person connected with or related to Warner.
The issue takes on its proper perspective when the question is evaluated from the point of view of whether an action premised upon an Act of Congress, serving a federal purpose, can be rendered nugatory and impotent by the release of a joint tortfeasor, when the original tortfeasor in no way contributed any share in payment of said release nor was within the contemplation of the parties at the time said release was executed.
In spite of the apparent dearth of authority upon the subject, it is my judgment that where an action in the Federal Court serves a federal purpose, the release of an additional defendant who contributes to payment of a claim or judgment does not release the noncontributing defendant upon whom liability is predicated under Federal Statute. United States ex rel. Marcus v. Hess, 3 Cir., 154 F.2d 291.
Another cogent reason exists for denying the applicability of the Warner release to Railroad. Assuming that Warner was negligent in failing to provide a safe crossing due to the accumulation of ice and snow, its negligence was an independent and concurrent circumstance. Between Warner and Railroad there was no concert of action, common design or duty, joint enterprise or other relationship such as would make them joint tortfeasors. Where the independent tortious acts of two persons combine to produce an injury, individual in its nature, either tortfeasor may be held for the entire damage, not because he is responsible for the act of the other but because his own act is regarded in law as a cause of the injury. Miller v. Union Pacific R. Co., 290 U.S. 227, 54 S. Ct. 172, 78 L. Ed. 285; Restatement of Torts, Vol. 2, Section 430, Comment d.
In the case of such independent concurring torts, the release of one wrongdoer does not release the other. Husky Refining Co. v. Barnes, 9 Cir., 119 F.2d 715.
Recognizing the preeminence of congressional enactment, and that State law is not to be construed as being repugnant to or a curtailment of Federal Statute, especially in a field where Congress has provided specific remedial recourse to an employee for a tortious act of his employer, in lieu of workman compensation laws available to employees generally, I must conclude that the granting of a release to a third person guilty of an independent tortious act is not a bar to an injured employee from securing relief against his employer under the provisions of the Federal Employers' Liability Act.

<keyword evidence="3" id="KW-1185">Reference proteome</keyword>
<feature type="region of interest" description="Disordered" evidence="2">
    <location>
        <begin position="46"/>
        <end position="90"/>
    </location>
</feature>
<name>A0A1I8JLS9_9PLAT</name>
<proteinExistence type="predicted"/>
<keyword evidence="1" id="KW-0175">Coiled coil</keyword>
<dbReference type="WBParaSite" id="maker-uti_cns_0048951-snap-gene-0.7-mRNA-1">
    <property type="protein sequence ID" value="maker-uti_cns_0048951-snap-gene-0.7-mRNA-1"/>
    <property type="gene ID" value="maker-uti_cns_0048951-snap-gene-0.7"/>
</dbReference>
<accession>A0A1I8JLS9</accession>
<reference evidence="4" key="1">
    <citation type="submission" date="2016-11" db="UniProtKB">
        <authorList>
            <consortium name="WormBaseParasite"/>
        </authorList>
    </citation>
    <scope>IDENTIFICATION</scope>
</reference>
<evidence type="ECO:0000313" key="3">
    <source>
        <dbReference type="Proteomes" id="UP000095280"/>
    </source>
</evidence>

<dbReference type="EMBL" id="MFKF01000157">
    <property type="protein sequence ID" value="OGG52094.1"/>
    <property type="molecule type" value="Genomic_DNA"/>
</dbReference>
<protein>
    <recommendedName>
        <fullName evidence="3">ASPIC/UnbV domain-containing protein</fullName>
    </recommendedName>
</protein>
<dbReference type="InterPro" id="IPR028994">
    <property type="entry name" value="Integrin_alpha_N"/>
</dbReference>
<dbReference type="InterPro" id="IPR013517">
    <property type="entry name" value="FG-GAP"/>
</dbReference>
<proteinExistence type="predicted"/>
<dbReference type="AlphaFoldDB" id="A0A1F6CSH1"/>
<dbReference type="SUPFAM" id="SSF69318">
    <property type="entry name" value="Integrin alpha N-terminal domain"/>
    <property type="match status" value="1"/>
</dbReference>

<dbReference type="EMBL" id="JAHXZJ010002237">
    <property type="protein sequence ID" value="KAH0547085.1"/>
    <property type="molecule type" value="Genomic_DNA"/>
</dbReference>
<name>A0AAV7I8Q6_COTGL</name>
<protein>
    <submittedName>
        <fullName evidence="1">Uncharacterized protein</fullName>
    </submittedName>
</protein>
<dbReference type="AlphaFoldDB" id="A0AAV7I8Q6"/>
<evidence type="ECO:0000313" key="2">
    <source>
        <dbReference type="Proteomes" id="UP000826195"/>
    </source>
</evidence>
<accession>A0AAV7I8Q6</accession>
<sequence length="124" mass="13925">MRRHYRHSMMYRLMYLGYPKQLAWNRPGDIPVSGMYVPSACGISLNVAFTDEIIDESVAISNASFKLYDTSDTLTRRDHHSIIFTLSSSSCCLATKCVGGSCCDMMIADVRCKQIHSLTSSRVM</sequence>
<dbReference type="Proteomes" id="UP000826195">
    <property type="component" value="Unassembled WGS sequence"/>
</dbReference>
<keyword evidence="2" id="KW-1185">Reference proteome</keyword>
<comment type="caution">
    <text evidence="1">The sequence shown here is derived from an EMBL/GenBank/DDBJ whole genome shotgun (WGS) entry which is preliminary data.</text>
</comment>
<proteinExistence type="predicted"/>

Motion to Dismiss as to Warner Brothers Pictures, Inc.
As between Railroad and Warner. Warner asserts as its affirmative defense the release admittedly executed by plaintiff for valuable consideration.
It cannot be disputed that whether Warner were solely, severally or jointly liable to plaintiff, plaintiff's release to Warner extinguished such liability. Koller v. Pennsylvania R. Co., 351 Pa. 60, 65, 40 A.2d 89.
Consequently, as a logical syllogism, it would follow that no right exists on the part of Railroad to secure contribution from Warner since, as between Railroad and Warner, no cause of action remains in the plaintiff except against Railroad.
Warner is entitled to the finality of its settlement. To hold otherwise, in my judgment, would discourage compromise and settlement between parties. McKenna v. Austin, 77 U.S.App.D.C. 228, 134 F.2d 659, 665, 148 A.L.R. 1253.
The fact that federal law prevents the exoneration of Railroad from plaintiff's claim even if the liability of Railroad and Warner were joint, nevertheless, as between Railroad and Warner, Warner is entitled to invoke its contract with the plaintiff already bought and paid for.
I can find no merit in Railroad's alternative contention that if joint negligence exists on the part of Railroad and Warner, that Railroad would be entitled to liability over against Warner for any verdict recovered against Railroad, premised on the law of indemnity. In this connection, the law is well settled that in the case of concurrent or joint tortfeasors, having no legal relation to one another, no right of indemnity exists on behalf of either against the other. Helz v. City of Pittsburgh, 387 Pa. 169, 127 A.2d 89.
For the reasons stated, I further conclude that Railroad is neither entitled to contribution nor indemnification against Warner, and that Warner is entitled to summary judgment.
An appropriate Order is entered.